Message(s) in a bottle: translating memory, the memory of translation
By Rosa Maria Bollettieri Bosinelli & Ira Torresi (University of Bologna, Italy)
Abstract & Keywords
Using metaphors as a heuristic tool, as well as real-life examples, in this paper we investigate the role of translation in ensuring the memory of texts. We argue that translation is not a process that derives a target text from an original, but rather, it generates the text – both the target version and the original – since it gives it new life both in the source and the target polysystems (to use Even-Zohar’s terminology). This is particularly evident when serendipitous mistranslations initiate repertoires of their own, or when translated texts gain more currency than the source text, or express the translator’s/new author’s own style. Employing another metaphor, translation can be seen as a bottle carrying messages across to polysystems that are distant not only in space but also in time, as is the case with so-called archaeotranslations that revive entire canons, or with translations that restore historical events to the collective memory of the sociocultural polysystem they originally took place in. In this metaphor, the message/text becomes as important as, and largely depends upon, the circumstances of translation, such as the sociopolitical situation and norms of translation in force at the time when it was translated.
Keywords: memory, metaphor, generation
©inTRAlinea & Rosa Maria Bollettieri Bosinelli & Ira Torresi (2016).
"Message(s) in a bottle: translating memory, the memory of translation", inTRAlinea Vol. 18.
This article can be freely reproduced under Creative Commons License.
Stable URL: http://www.intralinea.org/archive/article/2213
Translation is entirely mysterious. [...] What is the other text, the original? I have no answer. I suppose it is the source, the deep sea where ideas swim, and one catches them in nets of words and swings them shining into the boat … where in this metaphor they die and get canned and eaten in sandwiches.
(Le Guin 1983: 112)
The watery world evoked by Ursula K. Le Guin in her attempt to unveil the ‘mystery’ of translation certainly points to the uncertainty of the definition of translation itself, in a somewhat Baumanian understanding of ‘liquidity’ (Bauman 2000). If one looks more closely at the extended metaphor in our ex ergo, however, one also distinctly perceives the vitality and creativity of the process of fishing up ideas from a teeming sea using ‘nets of words’ (writing original texts, but also translating them) and processing, ‘canning’ them in order to make them digestible for readers across space and time – perhaps in the form of ‘sandwiches’, as Le Guin says. The process of translation, then, can be seen as an act of weaving networks of words (or net-words, one might say with Ruggieri 2007: 8) in which not only ideas, but also, as we will see, memories, social and translation norms, forgotten languages and historical events get caught and can thus (re)surface to new life.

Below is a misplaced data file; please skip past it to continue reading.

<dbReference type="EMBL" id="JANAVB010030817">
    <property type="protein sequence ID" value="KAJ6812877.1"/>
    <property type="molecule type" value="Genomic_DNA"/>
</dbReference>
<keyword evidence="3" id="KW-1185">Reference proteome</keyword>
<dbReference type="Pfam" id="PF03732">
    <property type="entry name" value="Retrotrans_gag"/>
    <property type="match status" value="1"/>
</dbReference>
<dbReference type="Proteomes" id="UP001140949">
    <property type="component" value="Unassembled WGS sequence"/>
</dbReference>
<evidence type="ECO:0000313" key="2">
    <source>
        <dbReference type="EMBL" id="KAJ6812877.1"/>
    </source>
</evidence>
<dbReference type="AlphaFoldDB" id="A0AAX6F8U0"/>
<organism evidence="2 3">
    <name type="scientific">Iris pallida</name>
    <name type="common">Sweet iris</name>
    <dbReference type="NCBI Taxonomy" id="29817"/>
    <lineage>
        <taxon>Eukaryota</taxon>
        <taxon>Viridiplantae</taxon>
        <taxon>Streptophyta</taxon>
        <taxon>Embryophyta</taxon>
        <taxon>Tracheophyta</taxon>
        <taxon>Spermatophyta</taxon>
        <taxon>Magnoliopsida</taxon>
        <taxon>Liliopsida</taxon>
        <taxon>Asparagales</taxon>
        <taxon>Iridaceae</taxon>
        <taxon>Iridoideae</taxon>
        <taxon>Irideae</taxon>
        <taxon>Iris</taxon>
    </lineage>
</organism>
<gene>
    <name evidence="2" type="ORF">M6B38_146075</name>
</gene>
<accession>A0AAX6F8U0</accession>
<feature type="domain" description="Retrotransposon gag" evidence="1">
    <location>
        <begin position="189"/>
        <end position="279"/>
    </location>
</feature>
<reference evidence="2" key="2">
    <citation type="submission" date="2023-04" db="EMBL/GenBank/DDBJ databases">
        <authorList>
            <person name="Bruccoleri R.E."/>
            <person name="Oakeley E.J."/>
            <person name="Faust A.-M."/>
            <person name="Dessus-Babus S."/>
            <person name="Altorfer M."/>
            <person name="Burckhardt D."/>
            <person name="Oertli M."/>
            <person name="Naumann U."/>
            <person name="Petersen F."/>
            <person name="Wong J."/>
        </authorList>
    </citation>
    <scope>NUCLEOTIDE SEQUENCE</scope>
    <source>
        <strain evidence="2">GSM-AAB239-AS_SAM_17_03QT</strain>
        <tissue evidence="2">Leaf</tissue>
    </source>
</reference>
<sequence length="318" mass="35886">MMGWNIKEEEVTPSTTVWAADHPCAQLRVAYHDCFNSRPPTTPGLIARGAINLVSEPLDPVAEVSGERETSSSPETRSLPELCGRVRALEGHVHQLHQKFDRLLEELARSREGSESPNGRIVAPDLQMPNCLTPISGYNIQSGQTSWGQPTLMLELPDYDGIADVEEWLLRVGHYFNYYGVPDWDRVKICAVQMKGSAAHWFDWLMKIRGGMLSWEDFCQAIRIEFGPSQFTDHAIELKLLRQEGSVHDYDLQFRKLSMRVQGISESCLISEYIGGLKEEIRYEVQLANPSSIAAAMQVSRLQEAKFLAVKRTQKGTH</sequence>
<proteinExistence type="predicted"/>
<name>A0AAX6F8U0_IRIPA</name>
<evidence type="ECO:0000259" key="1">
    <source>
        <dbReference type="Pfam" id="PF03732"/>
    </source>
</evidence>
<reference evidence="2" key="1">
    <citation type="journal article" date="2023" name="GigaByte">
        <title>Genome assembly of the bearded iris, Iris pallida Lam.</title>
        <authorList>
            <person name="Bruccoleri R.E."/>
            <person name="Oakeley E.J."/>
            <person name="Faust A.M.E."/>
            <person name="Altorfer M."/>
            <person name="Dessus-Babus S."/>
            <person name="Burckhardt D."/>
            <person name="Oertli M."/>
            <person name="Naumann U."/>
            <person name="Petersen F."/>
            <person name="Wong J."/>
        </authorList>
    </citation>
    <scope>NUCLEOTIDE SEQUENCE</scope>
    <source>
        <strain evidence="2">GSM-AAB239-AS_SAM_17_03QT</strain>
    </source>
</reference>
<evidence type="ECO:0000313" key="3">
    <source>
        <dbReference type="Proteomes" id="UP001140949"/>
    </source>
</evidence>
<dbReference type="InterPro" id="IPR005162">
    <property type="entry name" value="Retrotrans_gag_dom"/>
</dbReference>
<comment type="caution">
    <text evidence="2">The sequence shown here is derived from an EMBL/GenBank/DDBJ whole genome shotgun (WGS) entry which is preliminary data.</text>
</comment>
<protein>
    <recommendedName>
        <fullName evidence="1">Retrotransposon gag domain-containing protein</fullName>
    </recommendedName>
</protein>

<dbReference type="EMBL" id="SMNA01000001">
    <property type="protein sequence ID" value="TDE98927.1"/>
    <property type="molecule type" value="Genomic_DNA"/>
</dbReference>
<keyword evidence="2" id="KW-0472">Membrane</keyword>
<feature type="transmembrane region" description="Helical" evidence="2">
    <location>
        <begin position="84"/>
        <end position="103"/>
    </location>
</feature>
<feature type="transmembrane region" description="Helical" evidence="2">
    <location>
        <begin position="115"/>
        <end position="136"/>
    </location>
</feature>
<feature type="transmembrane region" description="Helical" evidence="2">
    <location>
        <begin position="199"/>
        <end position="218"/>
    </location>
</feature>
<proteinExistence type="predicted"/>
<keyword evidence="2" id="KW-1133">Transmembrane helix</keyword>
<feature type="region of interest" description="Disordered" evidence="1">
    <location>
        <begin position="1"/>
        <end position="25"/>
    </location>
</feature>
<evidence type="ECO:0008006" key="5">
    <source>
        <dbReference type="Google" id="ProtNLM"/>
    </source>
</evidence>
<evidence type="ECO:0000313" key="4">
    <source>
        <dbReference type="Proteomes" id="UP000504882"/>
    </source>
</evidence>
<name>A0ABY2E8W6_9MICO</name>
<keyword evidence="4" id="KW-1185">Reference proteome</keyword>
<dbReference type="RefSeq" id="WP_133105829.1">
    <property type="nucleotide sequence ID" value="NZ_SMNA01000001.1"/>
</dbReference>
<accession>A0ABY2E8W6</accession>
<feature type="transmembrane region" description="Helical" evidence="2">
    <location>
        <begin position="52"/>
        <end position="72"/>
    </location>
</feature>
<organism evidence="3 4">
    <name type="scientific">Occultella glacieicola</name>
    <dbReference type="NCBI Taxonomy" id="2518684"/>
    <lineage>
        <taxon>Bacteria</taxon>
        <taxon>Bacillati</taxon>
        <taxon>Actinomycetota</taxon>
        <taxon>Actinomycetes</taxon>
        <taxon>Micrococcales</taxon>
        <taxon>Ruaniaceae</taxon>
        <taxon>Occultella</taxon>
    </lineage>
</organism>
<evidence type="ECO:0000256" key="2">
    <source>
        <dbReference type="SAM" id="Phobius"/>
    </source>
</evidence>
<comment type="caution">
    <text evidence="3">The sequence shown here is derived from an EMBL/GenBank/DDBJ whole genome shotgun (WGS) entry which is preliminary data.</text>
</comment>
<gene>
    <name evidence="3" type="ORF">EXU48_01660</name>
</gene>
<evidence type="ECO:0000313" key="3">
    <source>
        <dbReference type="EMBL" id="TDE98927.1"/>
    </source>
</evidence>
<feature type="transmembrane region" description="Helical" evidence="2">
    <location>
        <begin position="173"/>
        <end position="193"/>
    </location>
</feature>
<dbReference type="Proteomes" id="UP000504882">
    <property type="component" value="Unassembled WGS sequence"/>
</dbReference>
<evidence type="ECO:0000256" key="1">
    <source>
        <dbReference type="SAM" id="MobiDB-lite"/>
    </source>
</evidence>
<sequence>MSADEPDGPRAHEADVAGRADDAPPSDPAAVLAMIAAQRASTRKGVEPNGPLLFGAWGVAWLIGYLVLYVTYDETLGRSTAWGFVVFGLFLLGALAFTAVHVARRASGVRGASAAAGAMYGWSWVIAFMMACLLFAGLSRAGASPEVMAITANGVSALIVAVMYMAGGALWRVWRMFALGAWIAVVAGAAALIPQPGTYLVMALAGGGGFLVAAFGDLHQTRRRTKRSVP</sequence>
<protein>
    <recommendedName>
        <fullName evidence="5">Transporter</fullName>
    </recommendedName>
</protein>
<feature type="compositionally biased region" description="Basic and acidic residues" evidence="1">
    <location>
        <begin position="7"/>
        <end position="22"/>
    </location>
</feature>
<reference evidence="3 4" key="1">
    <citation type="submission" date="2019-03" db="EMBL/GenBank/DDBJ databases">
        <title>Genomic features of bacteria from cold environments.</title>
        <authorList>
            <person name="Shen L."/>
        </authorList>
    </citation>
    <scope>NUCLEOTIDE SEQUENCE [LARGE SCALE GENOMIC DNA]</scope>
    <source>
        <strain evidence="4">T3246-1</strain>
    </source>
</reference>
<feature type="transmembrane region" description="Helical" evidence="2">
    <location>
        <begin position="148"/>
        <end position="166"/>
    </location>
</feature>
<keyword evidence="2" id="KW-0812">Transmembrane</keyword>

Similarly to Le Guin, in this paper we will use metaphors as a heuristic tool to investigate the role of translation in this kind of ‘networding’ to commend texts to memory, and also to explore new ways of viewing translation as a process. The cognitive value of metaphors in scientific as well as everyday thought is well known (see, among others, Black 1962 and Lakoff and Johnson 1980). Within translation studies, however, it has been acknowledged only very recently (St André 2010, Guldin 2016), despite translation itself having been likened to a metaphorical process (Evans 1998) and the whole literature about translation theory and practice being riddled with metaphors of all kinds, from the early political incorrect ones – such as ‘unfaithful and beautiful’ vs. ‘faithful and ugly’ – to those listed by Reynolds:
Through the centuries, translation has […] infused, transfused, refined; and mirrored, and copied, and opened the window. It has been thought of as preserving fire, or suffering from disease, or bringing the dead to life. […] Many of the everyday words for describing translation have an obvious metaphorical charge: ‘faithful’, ‘free’, ‘close’; as do many of the jargon terms of TS: ‘domesticate’, ‘dynamic’, ‘formal’. (Reynolds 2011: 39)
If we focus on literary translation in particular, Steiner’s words come to mind, when he wrote in the preface to the second edition of his After Babel:
There are no ‘theories of literature.’ There is no ‘theory of criticism.’ There are no ‘theories of translation.’ What we do have are reasoned descriptions of processes. […] Our instruments of perception (narrations of felt experience) are not theories in any scientific – which means falsifiable – sense, but what I call working metaphors. (Steiner 1992: xvi, our emphasis)